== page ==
I’ve written before that big data necessitates DevOps by creating infrastructural challenges that require improved collaboration between development and operations and increased reliance on automation.
But big data can also enable DevOps teams by providing more actionable intelligence about applications and infrastructure. Here’s a look at a few tools at the intersection of big data and DevOps – tools that either make it easier for operations teams to handle rapidly growing data sets and/or harness operational data to improve efficiency.
The founders of Splunk refer to it as an “operational intelligence” tool One of the primary sources of big data is log data, which is especially of use to developers and operations. Since 2002 Splunk has made it easier to search log data archives and make use of the information contained within them. But Splunk can extract intelligence from other forms of machine data as well, from Twitter streams to the output of medical monitoring devices. That means Splunk could be useful to DevOps teams both for improving operations and for handling big data sources from outside the IT department.
See also: 8+ Alternatives to Splunk.
Boundary is an application monitoring tool designed specifically for the big data era. By focusing on network data, it’s able to determine the health of an application before it fails. It’s a way to use big data, including data collected from other DevOps tools like Puppet, to manage big data.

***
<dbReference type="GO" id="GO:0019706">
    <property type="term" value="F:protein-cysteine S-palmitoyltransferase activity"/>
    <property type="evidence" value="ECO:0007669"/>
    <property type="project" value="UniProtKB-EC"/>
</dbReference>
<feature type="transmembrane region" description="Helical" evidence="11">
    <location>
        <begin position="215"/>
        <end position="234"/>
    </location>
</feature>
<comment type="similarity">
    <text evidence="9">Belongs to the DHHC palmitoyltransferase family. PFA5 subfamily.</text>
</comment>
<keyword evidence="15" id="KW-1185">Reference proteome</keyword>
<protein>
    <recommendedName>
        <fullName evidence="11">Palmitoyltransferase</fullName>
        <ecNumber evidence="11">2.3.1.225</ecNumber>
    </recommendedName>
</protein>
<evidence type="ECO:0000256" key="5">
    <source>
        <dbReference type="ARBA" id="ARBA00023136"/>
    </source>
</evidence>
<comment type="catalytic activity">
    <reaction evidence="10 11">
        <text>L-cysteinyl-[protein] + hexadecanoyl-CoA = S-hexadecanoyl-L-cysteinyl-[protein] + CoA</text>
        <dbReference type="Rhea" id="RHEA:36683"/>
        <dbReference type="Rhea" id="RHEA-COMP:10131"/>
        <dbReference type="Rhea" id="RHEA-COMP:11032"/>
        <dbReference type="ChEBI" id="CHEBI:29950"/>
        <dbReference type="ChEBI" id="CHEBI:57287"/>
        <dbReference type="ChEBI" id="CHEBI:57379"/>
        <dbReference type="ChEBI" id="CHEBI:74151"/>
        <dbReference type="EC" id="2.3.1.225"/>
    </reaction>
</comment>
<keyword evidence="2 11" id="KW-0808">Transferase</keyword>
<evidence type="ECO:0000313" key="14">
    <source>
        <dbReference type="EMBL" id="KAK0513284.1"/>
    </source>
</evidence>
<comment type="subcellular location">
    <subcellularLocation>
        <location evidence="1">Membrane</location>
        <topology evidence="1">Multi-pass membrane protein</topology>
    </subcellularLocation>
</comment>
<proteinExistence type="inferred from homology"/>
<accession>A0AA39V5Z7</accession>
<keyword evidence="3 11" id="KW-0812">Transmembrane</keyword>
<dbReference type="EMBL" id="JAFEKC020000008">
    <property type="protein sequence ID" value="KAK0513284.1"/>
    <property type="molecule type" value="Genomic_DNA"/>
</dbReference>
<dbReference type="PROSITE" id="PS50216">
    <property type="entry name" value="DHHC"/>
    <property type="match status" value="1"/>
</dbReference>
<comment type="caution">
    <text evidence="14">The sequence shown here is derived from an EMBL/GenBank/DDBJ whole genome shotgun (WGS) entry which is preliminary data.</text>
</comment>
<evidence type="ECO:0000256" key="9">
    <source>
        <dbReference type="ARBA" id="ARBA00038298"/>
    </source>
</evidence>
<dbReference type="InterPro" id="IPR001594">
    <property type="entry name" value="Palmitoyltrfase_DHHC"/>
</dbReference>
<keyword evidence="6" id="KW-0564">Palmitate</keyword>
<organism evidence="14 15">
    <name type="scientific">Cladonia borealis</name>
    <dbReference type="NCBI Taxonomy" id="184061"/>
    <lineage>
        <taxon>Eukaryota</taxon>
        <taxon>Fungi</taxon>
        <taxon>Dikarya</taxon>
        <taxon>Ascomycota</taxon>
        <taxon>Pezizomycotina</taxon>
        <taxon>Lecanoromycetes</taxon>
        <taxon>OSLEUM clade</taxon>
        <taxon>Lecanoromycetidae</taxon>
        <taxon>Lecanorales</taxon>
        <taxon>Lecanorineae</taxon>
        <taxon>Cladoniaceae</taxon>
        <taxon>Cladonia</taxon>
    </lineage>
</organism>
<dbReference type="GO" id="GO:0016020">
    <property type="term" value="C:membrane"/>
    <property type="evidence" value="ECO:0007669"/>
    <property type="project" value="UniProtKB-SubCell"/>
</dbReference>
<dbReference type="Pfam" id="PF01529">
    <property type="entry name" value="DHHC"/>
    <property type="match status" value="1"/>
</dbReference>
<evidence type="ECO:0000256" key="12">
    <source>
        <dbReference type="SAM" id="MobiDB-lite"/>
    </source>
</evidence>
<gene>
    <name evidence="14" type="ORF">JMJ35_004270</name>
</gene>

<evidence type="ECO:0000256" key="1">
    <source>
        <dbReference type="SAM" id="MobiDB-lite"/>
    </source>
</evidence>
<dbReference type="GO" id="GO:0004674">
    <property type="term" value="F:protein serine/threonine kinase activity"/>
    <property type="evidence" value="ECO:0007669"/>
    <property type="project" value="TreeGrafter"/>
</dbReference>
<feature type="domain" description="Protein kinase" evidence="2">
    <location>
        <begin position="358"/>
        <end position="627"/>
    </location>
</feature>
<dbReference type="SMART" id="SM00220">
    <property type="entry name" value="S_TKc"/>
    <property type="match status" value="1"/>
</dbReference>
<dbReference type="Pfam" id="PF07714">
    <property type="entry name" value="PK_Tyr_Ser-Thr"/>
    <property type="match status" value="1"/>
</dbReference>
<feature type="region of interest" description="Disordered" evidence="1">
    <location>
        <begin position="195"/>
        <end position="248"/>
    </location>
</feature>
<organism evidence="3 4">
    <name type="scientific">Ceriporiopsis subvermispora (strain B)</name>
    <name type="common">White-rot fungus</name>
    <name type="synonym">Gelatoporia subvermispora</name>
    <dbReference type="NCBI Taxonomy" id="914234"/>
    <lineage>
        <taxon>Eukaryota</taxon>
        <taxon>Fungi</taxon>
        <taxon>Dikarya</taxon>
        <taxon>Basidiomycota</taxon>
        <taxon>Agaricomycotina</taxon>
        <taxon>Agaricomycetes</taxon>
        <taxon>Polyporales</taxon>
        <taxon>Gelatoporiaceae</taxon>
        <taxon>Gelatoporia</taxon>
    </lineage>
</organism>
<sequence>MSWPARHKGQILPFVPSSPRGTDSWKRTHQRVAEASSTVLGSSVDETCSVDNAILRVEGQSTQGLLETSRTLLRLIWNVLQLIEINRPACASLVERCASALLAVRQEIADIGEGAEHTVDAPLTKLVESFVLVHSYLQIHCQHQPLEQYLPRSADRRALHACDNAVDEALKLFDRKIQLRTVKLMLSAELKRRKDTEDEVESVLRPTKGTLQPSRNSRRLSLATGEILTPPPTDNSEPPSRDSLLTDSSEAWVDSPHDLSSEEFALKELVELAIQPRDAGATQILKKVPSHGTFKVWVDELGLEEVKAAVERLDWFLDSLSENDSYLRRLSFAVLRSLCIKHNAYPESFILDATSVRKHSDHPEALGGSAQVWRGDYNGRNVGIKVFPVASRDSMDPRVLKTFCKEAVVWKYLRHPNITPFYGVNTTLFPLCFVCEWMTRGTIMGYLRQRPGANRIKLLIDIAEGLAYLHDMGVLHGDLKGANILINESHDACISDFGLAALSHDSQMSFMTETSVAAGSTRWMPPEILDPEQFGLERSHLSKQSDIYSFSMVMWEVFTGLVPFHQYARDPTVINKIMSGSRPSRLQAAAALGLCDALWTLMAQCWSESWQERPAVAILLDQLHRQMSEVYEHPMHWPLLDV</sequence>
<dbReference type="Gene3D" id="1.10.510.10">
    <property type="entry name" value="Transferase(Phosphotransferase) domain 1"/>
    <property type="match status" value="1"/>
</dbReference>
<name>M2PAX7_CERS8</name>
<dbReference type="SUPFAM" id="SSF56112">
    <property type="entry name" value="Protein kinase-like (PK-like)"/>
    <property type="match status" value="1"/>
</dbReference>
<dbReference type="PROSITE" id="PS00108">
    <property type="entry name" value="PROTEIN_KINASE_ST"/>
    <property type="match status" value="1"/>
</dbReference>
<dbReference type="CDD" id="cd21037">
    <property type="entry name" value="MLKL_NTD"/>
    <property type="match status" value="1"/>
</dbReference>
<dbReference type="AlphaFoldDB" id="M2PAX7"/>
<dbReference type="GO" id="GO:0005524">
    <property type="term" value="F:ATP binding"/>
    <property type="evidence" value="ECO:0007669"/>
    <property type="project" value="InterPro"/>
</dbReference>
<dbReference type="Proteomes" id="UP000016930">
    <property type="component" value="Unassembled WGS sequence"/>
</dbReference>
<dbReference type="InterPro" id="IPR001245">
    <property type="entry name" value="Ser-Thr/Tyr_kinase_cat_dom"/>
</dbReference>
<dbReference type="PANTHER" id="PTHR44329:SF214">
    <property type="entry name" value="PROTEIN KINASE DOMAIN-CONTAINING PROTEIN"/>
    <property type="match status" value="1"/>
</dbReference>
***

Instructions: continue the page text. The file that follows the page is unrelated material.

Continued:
See also: Our profile of Boundary.
Amazon Web Services CloudFormation
VMware’s Dave McCrory has been talking lately about the idea of “data gravity” – the idea that as data accumulates in one place, it attracts more data and applications to this place. It’s not a matter of lockin per se, it’s that it’s easier and faster to manage applications and data stored iin the same storage location than it is to have data and applications spread across multiple locations.
With so much data ending up in Amazon’s cloud, you might want some tools that help automate virtual big data infrastructure on Amazon Web Services. That’s where CloudFormation comes in. CloudFormation in an AWS orchestration tool allows developers and sysadmins to spin-up and manage various tools including Elastic Beanstalk, Relational Database Service and ElastiCache Clusters. Although this tool won’t help you with Elastic MapReduce, Amazon’s hosted Hadoop service, if you do plan to do big data on the Amazon cloud, you’ll likely find yourself places other applications in that cloud as well.
See also: Infrastructure automation tools
One of the other major tools in infrastructure automation is Chef, an open source project created by former Amazon.com employee Jesse Robbins. Robbins also founded Opscode, a company dedicated to commercializing Chef.
At Data Day Austin last February, Opscode Technical Evangelist Matt Ray gave a presentation on Cluster Chef, now known as Ironfan, a variation on Chef created by the data-as-a-service company InfoChimps designed for managing clusters of servers. It’s the foundation of Infochimps’ big data platform, which can run on premises or in whatever cloud data gravity sucks you into.
Crowbar is an open source project from our sponsors at Dell. It’s also based on Chef and was originally intended to be used to spin-up OpenStack instances. But there are a number of plugins, called “barclamps,” including one for deploying Hadoop that supports the whole BigTop family including Hive, Pig, ZooKeeper and Sqoop. There’s also one for Cloudera Manager, the proprietary Hadoop management system from Cloudera.
Photo by zzpza